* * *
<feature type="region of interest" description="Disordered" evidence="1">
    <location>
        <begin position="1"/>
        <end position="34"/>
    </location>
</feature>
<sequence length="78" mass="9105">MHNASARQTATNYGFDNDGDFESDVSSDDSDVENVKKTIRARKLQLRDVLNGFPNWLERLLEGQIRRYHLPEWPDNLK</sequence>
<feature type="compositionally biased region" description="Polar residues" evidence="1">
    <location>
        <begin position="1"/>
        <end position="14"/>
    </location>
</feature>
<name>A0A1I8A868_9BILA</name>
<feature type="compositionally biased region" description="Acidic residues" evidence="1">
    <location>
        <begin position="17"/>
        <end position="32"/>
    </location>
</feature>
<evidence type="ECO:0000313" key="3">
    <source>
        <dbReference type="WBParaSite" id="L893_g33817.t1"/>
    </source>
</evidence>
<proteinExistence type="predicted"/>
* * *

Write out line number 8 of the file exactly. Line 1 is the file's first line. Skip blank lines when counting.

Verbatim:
<feature type="compositionally biased region" description="Polar residues" evidence="1">